What has been your biggest challenge doing business in Indonesia?
Of course, we have different challenges in here; competition is obviously there all the time, where ever you go. Secondly, the ties between Turkey and Indonesia are undoubtedly very strong, but businesswise, it hasn’t really developed yet. But usually, as we start to fly somewhere, the business with Turkey also develops. So after we started flying here last year, we hopefully will see more development in this. For example, Last year we took some Turkish delegations to Indonesia to venture some business opportunities in Indonesia. As the business develops, we’ll obviously grow too.
In regards to business customs, when I first came here, the way people do business is obviously quite different than what I am used to. For example, at first people found me quite direct; because I like to talk to the point, sit for 15-20 minutes, get down and discuss the main points, etc. and that’s it.
Here, I found that people like to chat a bit, talk about non-business topics, then talk business. It took me about a year to get used to that, the Indonesian style.
What was your first impression when you arrived in Jakarta?
It was definitely a surprise for me. I wasn’t expecting to come to the Far East, especially to Indonesia. Before being appointed in Jakarta, I had no idea about the country, so it was definitely a big question mark for me. The first time I arrived here, of course, it felt huge. Especially after being in Luxembourg, The population, the traffic—it was totally the other way around.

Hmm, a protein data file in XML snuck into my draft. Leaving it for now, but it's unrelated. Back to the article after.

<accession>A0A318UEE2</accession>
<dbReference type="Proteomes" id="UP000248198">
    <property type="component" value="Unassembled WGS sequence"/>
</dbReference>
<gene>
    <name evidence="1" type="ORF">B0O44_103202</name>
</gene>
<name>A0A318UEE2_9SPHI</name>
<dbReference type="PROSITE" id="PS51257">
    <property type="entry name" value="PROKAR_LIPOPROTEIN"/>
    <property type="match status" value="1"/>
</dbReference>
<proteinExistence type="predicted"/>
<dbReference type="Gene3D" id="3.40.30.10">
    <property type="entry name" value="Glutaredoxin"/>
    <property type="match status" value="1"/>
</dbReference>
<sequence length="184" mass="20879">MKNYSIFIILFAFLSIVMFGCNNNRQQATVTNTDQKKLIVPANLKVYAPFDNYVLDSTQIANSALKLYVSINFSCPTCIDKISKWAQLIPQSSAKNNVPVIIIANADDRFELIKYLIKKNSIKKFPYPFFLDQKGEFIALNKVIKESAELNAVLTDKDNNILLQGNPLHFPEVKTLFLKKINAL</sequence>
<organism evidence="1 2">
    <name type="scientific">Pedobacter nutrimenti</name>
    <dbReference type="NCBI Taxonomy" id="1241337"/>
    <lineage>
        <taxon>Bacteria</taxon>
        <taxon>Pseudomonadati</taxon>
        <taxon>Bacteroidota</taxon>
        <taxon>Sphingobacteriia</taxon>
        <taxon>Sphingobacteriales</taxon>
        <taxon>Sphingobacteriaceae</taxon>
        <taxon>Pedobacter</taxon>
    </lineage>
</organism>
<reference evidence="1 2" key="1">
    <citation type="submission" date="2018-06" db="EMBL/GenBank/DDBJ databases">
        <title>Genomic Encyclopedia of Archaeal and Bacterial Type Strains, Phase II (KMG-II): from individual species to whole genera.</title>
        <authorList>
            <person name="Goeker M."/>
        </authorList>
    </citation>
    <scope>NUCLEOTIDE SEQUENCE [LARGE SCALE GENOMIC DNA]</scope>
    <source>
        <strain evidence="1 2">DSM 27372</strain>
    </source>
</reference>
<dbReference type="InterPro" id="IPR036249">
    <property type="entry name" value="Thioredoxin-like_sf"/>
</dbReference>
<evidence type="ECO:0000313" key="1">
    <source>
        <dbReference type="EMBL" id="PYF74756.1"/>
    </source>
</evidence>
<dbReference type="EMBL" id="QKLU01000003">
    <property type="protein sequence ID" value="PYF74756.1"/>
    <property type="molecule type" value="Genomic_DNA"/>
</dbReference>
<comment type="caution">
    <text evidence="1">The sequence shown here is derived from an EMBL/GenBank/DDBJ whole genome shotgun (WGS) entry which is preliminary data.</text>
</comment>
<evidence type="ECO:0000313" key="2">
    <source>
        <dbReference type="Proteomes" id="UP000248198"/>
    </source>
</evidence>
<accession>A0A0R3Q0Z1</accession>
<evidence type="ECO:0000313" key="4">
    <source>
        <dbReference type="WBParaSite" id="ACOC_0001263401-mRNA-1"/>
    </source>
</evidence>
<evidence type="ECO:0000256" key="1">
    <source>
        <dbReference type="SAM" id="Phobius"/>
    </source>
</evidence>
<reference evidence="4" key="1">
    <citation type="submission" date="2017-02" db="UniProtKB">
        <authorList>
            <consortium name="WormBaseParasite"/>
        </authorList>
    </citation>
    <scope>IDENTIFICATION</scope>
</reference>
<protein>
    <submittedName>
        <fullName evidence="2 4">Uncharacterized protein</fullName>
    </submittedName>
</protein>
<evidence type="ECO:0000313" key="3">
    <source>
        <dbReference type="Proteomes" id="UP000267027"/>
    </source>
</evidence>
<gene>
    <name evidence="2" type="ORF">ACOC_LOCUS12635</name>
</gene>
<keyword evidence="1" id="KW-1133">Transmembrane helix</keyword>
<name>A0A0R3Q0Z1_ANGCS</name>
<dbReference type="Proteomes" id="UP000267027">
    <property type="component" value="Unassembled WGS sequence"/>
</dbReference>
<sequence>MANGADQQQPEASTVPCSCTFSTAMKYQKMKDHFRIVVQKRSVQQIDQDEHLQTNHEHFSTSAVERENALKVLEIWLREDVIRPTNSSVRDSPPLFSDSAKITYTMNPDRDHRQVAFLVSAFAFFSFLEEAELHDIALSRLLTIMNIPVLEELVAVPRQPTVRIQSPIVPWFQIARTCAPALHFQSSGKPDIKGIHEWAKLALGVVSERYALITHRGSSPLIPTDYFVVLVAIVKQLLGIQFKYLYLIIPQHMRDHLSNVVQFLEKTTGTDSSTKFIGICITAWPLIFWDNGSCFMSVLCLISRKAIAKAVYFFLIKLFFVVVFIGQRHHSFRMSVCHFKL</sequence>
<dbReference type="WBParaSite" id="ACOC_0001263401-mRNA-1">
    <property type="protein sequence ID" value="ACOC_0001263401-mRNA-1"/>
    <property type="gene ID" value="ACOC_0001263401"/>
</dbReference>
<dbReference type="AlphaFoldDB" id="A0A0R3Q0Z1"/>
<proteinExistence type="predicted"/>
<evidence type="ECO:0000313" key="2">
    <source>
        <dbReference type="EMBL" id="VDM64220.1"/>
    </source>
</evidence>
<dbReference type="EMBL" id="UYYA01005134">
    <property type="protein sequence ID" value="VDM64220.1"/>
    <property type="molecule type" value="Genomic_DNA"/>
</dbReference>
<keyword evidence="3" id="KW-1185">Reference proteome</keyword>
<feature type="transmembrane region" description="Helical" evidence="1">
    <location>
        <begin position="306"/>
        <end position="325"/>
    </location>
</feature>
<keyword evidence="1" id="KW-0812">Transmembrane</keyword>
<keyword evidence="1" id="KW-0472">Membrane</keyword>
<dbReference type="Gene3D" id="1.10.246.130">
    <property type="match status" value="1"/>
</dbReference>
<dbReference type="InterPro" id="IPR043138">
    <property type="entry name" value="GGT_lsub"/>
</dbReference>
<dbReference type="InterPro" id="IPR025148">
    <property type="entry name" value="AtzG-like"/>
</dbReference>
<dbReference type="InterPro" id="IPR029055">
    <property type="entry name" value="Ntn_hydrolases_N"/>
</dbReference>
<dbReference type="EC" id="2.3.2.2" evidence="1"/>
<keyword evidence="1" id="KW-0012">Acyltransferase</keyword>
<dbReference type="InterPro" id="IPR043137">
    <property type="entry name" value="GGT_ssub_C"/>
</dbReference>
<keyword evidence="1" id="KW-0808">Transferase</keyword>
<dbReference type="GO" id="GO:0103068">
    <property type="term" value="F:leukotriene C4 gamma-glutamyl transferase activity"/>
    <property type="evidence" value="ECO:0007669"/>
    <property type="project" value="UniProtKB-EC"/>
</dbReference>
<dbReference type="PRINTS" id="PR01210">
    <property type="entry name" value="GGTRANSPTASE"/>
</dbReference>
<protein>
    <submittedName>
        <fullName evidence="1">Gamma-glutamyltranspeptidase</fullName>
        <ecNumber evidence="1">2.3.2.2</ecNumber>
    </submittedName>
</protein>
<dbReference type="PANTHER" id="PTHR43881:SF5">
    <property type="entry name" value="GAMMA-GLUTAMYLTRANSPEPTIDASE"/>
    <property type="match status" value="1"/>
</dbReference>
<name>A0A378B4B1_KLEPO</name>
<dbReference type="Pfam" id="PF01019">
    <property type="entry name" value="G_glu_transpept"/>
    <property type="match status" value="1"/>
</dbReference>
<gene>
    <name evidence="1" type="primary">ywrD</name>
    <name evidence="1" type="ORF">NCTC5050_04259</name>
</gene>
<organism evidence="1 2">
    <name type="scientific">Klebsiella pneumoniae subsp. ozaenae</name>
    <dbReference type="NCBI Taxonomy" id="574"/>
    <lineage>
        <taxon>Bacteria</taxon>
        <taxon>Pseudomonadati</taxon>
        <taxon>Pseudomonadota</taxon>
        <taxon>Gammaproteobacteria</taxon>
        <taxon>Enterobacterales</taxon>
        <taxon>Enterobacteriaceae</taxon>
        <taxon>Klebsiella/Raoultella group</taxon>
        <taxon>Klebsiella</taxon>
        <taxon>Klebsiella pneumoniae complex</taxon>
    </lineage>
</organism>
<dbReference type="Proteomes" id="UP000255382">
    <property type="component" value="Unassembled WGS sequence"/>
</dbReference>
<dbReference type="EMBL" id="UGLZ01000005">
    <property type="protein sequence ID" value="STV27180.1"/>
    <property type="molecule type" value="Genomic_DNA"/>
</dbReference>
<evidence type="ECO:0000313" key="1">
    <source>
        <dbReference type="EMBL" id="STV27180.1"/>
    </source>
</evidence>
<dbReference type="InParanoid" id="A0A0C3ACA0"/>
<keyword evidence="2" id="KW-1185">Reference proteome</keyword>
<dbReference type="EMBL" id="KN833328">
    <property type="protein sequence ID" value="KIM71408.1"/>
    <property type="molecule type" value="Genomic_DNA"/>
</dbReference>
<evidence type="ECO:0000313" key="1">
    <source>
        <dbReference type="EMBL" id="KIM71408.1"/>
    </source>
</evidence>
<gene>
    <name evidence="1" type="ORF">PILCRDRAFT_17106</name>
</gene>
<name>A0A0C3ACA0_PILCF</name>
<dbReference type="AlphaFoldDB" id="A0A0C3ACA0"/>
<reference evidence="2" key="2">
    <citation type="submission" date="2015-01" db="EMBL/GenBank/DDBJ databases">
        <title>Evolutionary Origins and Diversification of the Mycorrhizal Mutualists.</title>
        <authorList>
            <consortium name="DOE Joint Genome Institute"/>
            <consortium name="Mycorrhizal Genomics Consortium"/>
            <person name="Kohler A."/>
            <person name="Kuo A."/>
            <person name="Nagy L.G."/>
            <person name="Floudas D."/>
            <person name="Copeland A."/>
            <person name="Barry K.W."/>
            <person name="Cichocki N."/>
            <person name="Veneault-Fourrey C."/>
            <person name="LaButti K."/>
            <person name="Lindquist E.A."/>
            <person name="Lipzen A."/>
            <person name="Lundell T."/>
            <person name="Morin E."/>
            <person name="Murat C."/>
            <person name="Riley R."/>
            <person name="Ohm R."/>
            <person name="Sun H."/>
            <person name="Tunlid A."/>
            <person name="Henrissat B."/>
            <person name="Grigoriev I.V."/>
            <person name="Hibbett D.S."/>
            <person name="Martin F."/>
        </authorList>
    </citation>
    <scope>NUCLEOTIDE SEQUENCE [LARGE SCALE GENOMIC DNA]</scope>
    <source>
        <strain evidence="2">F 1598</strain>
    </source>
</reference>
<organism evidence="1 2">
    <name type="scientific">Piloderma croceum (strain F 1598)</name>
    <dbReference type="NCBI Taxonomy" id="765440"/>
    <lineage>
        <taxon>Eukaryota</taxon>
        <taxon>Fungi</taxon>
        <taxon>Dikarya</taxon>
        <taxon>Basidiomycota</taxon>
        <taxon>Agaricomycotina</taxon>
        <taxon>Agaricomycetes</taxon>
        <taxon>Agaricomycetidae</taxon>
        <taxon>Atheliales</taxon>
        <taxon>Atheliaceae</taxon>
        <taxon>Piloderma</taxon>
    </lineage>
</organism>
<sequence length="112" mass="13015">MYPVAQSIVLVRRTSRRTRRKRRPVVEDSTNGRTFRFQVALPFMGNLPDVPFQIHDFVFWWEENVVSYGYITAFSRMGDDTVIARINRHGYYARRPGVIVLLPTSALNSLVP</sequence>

The first couple of months were very amusing for me. Every half an hour, I was surprised with everything; seeing the people, the environment. I mean, you don’t even see a banana tree in Europe, so imagine the awe for me. Everything is surprising.
Had you lived in other parts of Asia before?
No. this was my first experience living in Asia. I had previously only visited Vietnam for 10 days, 2 years before coming here. But not to live.
What other parts of Indonesia that you’ve been to?
I’ve been to Lombok, Bali. Going around Jakarta, when I have time, of course. Indonesia is a very beautiful country. When I visited Bali, I was expecting tranquility, silence—things you expect from a ‘tropical paradise’. But it’s the other way around, it is a crazy place! Maybe it’s because I wasn’t very lucky with my choices of tourist spots. But I prefer the more tranquil Lombok, with nice little islands around it.
What do you do in your free time?
I usually spend time with my wife exploring Jakarta, doing what many people do around here. Enjoy the malls, swim, try new places to eat. In the long weekend, we try to see new places, escape from Jakarta.
What do you miss from hometown?
My Family, the food, and my friends. I don’t miss the weather too much, because I prefer the hot weather!
What’s New Jakarta would like to thank Mr. Mehmet Gurulkan and his team for the time and opportunity for the interview. For more information about Turkish Airlines, visit www.turkishairlines.com. Turkish Airlines operates scheduled services to 280 destinations in Europe, Asia, Africa, and the Americas, making it the fourth-largest carrier in the world by number of destinations and is also the operator that flies to most countries. Turkish Airlines has been a member of the Star Alliance network since 1 April 2008 and has been chosen at the SKYTRAK World Airline Award as Europe’s Best Airline for 5 years in a row.